His sister, quoted by Morton Jack, has a very powerful voice – a voice from another time, both vivid and concealing. “Mother was very glamorous, and father was the most wonderful sort of strong person,” she effuses. Gabrielle – and, through letters, her mother and father too – shape Morton Jack’s writing an odd way. “It did not reflect emotional coldness on his parents’ part,” he writes, that they sent Nick to the famously harsh Eagle House school in Sandhurst, where one boy was known to have been forced to eat a rotten egg; it was simply convention. “Uprooting Nick from his happy home for months at a time was collateral damage that had to be borne… to maximise his chance of fulfilling his potential.” This is not the voice of a rock critic, but lofty and strange and entrenched in family lore.
Although Rodney and Molly Drake adored their son – and his music, in a strikingly modern, generation-gap-traversing way – and although they did everything they could to save him, something about the family dynamic feels stifling. When he was sectioned at a psychiatric institution not far from his home, his duty officer found him to be “muddled” as to his relationship with his parents, with “some guilt complex about leaving Cambridge” – which he had done, against his father’s wishes, upon the release of his first album, Five Leaves Left, in 1969 – and Molly and Rodney were advised not to visit so often.
Drake became morbidly obsessed with the story of the artist Richard Dadd, who had murdered his father after the latter’s intervention in his mental health treatment, and he worried that he, like Dadd, would live out his creative life in an institution. But Morton Jack does not investigate these relationships. He shuts things down. Drake’s key musical influence was his mother, herself a songwriter, who had also had a nervous breakdown straight after her marriage to Rodney and had to move back in with her parents. This compelling revelation is covered in just one line. “She had no more such episodes,” Morton Jack writes. One envisions Gabrielle taking a neat sip of tea.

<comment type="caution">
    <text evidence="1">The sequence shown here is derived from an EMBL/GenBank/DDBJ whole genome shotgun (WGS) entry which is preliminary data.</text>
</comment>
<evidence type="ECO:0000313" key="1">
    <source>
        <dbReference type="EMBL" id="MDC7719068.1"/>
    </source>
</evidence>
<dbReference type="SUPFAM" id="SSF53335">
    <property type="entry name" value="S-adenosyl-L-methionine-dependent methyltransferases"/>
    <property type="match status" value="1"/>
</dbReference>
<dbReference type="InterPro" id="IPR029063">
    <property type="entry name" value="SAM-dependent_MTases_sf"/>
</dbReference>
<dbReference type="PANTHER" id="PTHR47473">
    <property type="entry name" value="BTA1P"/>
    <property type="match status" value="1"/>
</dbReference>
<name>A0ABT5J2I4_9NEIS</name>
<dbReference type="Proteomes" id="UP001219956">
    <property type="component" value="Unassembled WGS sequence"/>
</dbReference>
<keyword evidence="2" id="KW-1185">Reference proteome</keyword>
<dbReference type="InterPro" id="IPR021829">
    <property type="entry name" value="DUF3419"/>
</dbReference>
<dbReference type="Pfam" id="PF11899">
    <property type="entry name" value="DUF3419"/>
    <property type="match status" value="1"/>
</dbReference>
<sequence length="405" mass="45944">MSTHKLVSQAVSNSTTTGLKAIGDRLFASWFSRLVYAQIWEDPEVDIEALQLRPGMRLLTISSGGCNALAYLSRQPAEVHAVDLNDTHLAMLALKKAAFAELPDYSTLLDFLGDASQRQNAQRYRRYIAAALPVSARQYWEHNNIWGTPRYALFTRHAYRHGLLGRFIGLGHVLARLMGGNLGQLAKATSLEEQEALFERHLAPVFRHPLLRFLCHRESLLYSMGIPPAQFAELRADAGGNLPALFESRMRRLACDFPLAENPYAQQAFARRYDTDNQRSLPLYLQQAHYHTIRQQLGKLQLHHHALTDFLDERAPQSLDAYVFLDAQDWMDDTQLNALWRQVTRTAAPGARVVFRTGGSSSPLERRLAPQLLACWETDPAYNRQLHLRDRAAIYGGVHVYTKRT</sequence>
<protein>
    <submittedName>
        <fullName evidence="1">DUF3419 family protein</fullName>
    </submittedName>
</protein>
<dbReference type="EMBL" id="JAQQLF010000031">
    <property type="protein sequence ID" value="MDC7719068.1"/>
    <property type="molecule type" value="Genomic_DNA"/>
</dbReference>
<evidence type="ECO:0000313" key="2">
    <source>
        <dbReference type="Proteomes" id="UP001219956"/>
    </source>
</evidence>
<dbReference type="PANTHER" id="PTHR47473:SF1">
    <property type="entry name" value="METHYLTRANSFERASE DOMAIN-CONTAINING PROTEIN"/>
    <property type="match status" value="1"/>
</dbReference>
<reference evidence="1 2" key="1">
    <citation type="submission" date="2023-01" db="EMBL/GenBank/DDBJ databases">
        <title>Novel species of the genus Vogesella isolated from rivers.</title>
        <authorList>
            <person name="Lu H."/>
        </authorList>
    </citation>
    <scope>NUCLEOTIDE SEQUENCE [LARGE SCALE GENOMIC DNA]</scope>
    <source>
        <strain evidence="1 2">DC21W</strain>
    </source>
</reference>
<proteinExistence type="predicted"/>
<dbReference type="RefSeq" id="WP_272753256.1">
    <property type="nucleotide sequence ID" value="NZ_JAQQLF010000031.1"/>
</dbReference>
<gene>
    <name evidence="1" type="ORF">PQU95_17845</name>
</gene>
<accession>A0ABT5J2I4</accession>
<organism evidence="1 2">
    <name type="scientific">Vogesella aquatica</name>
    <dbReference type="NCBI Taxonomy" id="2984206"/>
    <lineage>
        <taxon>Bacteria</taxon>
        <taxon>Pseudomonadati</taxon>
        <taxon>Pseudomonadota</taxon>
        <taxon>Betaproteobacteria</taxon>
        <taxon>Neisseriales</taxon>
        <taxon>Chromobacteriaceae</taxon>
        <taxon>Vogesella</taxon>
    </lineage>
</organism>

Dozens of first-hand accounts of Drake’s young life stack up to say pretty much the same thing: as a teenager he was “detached” from all things apart from music; passive, uninterested, unengaged. “There is evidence of an all-round lack of drive, almost sleepiness,” said his teacher at Marlborough College. One family friend remembered him aged 14 on a bad day: “It was as though one were sitting next to a black hole.” As he comes of age, there is a sense of a mysterious mental makeup hardening. There was some concern over his heavy marijuana use, which began at Cambridge, though it appears to have stopped when he returned home. A doctor gave his parents a diagnosis of “simple schizophrenia”, an archaic term for a subtype of the condition characterised by blunted emotional effect and low motivation: it often presents in early adulthood, and generally gets worse.
Drake’s Island labelmate John Martyn once said that Drake’s lack of commercial success floored him because until then he had always excelled at everything. Martyn, more of a frenemy than a friend, exerted a powerful influence over Drake and had little tolerance for his mental health struggles. Martyn wrote the song “Solid Air” about Drake: “You’ve been taking your time/and you’ve been living on solid air.” Though Drake had been signed to Island at the age of 20, and early reviews were enthusiastic, his albums only sold around 3,000 copies each. Reluctant to promote his second record, Bryter Layter, in 1971, he started to isolate himself.